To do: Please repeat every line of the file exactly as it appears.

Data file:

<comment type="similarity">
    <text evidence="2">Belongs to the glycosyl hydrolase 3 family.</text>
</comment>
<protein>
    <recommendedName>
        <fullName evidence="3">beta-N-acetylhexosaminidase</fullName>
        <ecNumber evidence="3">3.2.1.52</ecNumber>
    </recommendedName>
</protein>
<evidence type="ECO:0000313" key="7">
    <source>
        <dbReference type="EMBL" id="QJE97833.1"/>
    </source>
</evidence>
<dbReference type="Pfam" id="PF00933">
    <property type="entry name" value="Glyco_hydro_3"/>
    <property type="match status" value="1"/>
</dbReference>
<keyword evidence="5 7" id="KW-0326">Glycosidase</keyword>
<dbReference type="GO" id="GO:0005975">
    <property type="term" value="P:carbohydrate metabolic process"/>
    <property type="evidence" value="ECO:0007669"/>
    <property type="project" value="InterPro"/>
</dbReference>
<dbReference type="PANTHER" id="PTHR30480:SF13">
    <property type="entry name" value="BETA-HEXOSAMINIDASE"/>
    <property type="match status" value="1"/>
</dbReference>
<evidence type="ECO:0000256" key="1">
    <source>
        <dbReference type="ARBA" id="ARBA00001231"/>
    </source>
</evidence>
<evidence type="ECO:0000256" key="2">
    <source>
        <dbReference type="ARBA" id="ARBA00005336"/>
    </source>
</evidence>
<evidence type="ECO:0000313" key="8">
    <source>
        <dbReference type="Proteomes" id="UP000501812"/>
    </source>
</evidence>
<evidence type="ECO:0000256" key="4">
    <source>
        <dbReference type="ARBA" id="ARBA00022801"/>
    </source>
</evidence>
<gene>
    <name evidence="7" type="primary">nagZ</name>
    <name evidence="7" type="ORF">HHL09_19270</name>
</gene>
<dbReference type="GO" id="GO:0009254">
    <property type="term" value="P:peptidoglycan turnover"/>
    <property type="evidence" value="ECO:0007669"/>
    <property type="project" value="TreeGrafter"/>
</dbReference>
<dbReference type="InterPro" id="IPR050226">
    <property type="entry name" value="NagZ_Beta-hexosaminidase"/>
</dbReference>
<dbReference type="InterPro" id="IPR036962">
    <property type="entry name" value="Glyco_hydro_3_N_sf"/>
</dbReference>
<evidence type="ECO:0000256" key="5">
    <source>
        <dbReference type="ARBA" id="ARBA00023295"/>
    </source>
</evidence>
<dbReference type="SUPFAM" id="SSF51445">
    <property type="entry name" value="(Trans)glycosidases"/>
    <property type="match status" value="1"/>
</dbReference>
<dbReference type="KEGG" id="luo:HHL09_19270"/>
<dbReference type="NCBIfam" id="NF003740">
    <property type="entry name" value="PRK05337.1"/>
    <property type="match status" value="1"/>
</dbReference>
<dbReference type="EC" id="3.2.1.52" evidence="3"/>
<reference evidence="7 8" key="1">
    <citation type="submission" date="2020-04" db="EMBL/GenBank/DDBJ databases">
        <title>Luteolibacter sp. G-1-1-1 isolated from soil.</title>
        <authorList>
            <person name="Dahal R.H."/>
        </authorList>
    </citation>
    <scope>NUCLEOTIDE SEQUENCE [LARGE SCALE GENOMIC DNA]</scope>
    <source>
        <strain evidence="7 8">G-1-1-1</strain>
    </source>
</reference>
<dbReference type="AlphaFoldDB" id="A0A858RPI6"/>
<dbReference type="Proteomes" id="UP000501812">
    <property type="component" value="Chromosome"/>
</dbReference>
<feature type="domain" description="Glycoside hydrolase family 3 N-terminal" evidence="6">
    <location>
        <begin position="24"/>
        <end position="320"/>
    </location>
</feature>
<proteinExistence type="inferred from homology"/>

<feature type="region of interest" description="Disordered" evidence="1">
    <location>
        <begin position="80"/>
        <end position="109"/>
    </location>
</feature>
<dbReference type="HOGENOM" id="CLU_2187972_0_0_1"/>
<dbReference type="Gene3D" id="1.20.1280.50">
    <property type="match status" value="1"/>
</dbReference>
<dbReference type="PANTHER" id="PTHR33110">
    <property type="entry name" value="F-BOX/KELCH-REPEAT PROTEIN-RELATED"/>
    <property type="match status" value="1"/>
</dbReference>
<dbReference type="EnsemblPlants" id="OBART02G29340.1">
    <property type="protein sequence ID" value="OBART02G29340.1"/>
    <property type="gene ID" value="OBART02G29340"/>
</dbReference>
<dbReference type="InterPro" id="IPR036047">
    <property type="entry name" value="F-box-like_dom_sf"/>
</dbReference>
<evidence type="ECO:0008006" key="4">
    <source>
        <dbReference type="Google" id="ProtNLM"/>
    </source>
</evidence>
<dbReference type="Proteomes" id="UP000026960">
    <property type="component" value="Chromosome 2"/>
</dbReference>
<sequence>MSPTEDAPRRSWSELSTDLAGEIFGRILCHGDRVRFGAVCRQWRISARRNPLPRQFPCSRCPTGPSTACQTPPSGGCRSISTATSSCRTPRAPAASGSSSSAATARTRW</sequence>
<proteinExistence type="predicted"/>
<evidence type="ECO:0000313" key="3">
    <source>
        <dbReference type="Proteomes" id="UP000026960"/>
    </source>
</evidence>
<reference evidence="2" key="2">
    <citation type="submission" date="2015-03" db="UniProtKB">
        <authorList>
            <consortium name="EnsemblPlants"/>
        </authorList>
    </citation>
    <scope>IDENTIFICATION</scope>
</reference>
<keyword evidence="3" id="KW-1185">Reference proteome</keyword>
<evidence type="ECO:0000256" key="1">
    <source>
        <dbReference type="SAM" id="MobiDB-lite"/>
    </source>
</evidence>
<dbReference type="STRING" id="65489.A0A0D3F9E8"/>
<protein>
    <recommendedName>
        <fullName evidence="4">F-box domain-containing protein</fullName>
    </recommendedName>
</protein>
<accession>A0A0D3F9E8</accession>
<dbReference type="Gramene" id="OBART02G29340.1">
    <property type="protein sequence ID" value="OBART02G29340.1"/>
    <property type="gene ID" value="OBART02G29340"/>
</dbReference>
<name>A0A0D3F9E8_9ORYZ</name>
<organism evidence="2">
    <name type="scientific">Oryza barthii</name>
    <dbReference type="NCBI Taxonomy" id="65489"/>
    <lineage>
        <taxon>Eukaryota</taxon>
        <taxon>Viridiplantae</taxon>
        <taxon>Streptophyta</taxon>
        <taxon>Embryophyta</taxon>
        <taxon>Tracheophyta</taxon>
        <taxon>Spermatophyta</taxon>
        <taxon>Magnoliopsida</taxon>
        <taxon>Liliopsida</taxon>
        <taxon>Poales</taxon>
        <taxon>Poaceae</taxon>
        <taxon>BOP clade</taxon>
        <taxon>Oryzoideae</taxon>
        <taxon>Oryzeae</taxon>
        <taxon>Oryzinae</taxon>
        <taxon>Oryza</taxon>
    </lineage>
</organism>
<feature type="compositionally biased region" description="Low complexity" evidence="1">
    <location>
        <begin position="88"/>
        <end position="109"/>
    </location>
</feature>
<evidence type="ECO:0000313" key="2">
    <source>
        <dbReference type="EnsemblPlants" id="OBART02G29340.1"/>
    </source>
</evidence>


<comment type="similarity">
    <text evidence="2">Belongs to the glycosyl hydrolase 3 family.</text>
</comment>
<protein>
    <recommendedName>
        <fullName evidence="3">beta-N-acetylhexosaminidase</fullName>
        <ecNumber evidence="3">3.2.1.52</ecNumber>
    </recommendedName>
</protein>
<evidence type="ECO:0000313" key="7">
    <source>
        <dbReference type="EMBL" id="QJE97833.1"/>
    </source>
</evidence>
<dbReference type="Pfam" id="PF00933">
    <property type="entry name" value="Glyco_hydro_3"/>
    <property type="match status" value="1"/>
</dbReference>
<keyword evidence="5 7" id="KW-0326">Glycosidase</keyword>
<dbReference type="GO" id="GO:0005975">
    <property type="term" value="P:carbohydrate metabolic process"/>
    <property type="evidence" value="ECO:0007669"/>
    <property type="project" value="InterPro"/>
</dbReference>
<dbReference type="PANTHER" id="PTHR30480:SF13">
    <property type="entry name" value="BETA-HEXOSAMINIDASE"/>
    <property type="match status" value="1"/>
</dbReference>
<evidence type="ECO:0000256" key="1">
    <source>
        <dbReference type="ARBA" id="ARBA00001231"/>
    </source>
</evidence>
<evidence type="ECO:0000256" key="2">
    <source>
        <dbReference type="ARBA" id="ARBA00005336"/>
    </source>
</evidence>
<evidence type="ECO:0000313" key="8">
    <source>
        <dbReference type="Proteomes" id="UP000501812"/>
    </source>
</evidence>
<evidence type="ECO:0000256" key="4">
    <source>
        <dbReference type="ARBA" id="ARBA00022801"/>
    </source>
</evidence>
<gene>
    <name evidence="7" type="primary">nagZ</name>
    <name evidence="7" type="ORF">HHL09_19270</name>
</gene>
<dbReference type="GO" id="GO:0009254">
    <property type="term" value="P:peptidoglycan turnover"/>
    <property type="evidence" value="ECO:0007669"/>
    <property type="project" value="TreeGrafter"/>
</dbReference>
<dbReference type="InterPro" id="IPR050226">
    <property type="entry name" value="NagZ_Beta-hexosaminidase"/>
</dbReference>
<dbReference type="InterPro" id="IPR036962">
    <property type="entry name" value="Glyco_hydro_3_N_sf"/>
</dbReference>
<evidence type="ECO:0000256" key="5">
    <source>
        <dbReference type="ARBA" id="ARBA00023295"/>
    </source>
</evidence>
<dbReference type="SUPFAM" id="SSF51445">
    <property type="entry name" value="(Trans)glycosidases"/>
    <property type="match status" value="1"/>
</dbReference>
<dbReference type="KEGG" id="luo:HHL09_19270"/>
<dbReference type="NCBIfam" id="NF003740">
    <property type="entry name" value="PRK05337.1"/>
    <property type="match status" value="1"/>
</dbReference>
<dbReference type="EC" id="3.2.1.52" evidence="3"/>
<reference evidence="7 8" key="1">
    <citation type="submission" date="2020-04" db="EMBL/GenBank/DDBJ databases">
        <title>Luteolibacter sp. G-1-1-1 isolated from soil.</title>
        <authorList>
            <person name="Dahal R.H."/>
        </authorList>
    </citation>
    <scope>NUCLEOTIDE SEQUENCE [LARGE SCALE GENOMIC DNA]</scope>
    <source>
        <strain evidence="7 8">G-1-1-1</strain>
    </source>
</reference>
<dbReference type="AlphaFoldDB" id="A0A858RPI6"/>
<dbReference type="Proteomes" id="UP000501812">
    <property type="component" value="Chromosome"/>
</dbReference>
<feature type="domain" description="Glycoside hydrolase family 3 N-terminal" evidence="6">
    <location>
        <begin position="24"/>
        <end position="320"/>
    </location>
</feature>
<proteinExistence type="inferred from homology"/>

<feature type="region of interest" description="Disordered" evidence="1">
    <location>
        <begin position="80"/>
        <end position="109"/>
    </location>
</feature>
<dbReference type="HOGENOM" id="CLU_2187972_0_0_1"/>
<dbReference type="Gene3D" id="1.20.1280.50">
    <property type="match status" value="1"/>
</dbReference>
<dbReference type="PANTHER" id="PTHR33110">
    <property type="entry name" value="F-BOX/KELCH-REPEAT PROTEIN-RELATED"/>
    <property type="match status" value="1"/>
</dbReference>
<dbReference type="EnsemblPlants" id="OBART02G29340.1">
    <property type="protein sequence ID" value="OBART02G29340.1"/>
    <property type="gene ID" value="OBART02G29340"/>
</dbReference>
<dbReference type="InterPro" id="IPR036047">
    <property type="entry name" value="F-box-like_dom_sf"/>
</dbReference>
<evidence type="ECO:0008006" key="4">
    <source>
        <dbReference type="Google" id="ProtNLM"/>
    </source>
</evidence>
<dbReference type="Proteomes" id="UP000026960">
    <property type="component" value="Chromosome 2"/>
</dbReference>
<sequence>MSPTEDAPRRSWSELSTDLAGEIFGRILCHGDRVRFGAVCRQWRISARRNPLPRQFPCSRCPTGPSTACQTPPSGGCRSISTATSSCRTPRAPAASGSSSSAATARTRW</sequence>
<proteinExistence type="predicted"/>
<evidence type="ECO:0000313" key="3">
    <source>
        <dbReference type="Proteomes" id="UP000026960"/>
    </source>
</evidence>
<reference evidence="2" key="2">
    <citation type="submission" date="2015-03" db="UniProtKB">
        <authorList>
            <consortium name="EnsemblPlants"/>
        </authorList>
    </citation>
    <scope>IDENTIFICATION</scope>
</reference>
<keyword evidence="3" id="KW-1185">Reference proteome</keyword>
<evidence type="ECO:0000256" key="1">
    <source>
        <dbReference type="SAM" id="MobiDB-lite"/>
    </source>
</evidence>
<dbReference type="STRING" id="65489.A0A0D3F9E8"/>
<protein>
    <recommendedName>
        <fullName evidence="4">F-box domain-containing protein</fullName>
    </recommendedName>
</protein>
<accession>A0A0D3F9E8</accession>
<dbReference type="Gramene" id="OBART02G29340.1">
    <property type="protein sequence ID" value="OBART02G29340.1"/>
    <property type="gene ID" value="OBART02G29340"/>
</dbReference>
<name>A0A0D3F9E8_9ORYZ</name>
<organism evidence="2">
    <name type="scientific">Oryza barthii</name>
    <dbReference type="NCBI Taxonomy" id="65489"/>
    <lineage>
        <taxon>Eukaryota</taxon>
        <taxon>Viridiplantae</taxon>
        <taxon>Streptophyta</taxon>
        <taxon>Embryophyta</taxon>
        <taxon>Tracheophyta</taxon>
        <taxon>Spermatophyta</taxon>
        <taxon>Magnoliopsida</taxon>
        <taxon>Liliopsida</taxon>
        <taxon>Poales</taxon>
        <taxon>Poaceae</taxon>
        <taxon>BOP clade</taxon>
        <taxon>Oryzoideae</taxon>
        <taxon>Oryzeae</taxon>
        <taxon>Oryzinae</taxon>
        <taxon>Oryza</taxon>
    </lineage>
</organism>
<feature type="compositionally biased region" description="Low complexity" evidence="1">
    <location>
        <begin position="88"/>
        <end position="109"/>
    </location>
</feature>
<evidence type="ECO:0000313" key="2">
    <source>
        <dbReference type="EnsemblPlants" id="OBART02G29340.1"/>
    </source>
</evidence>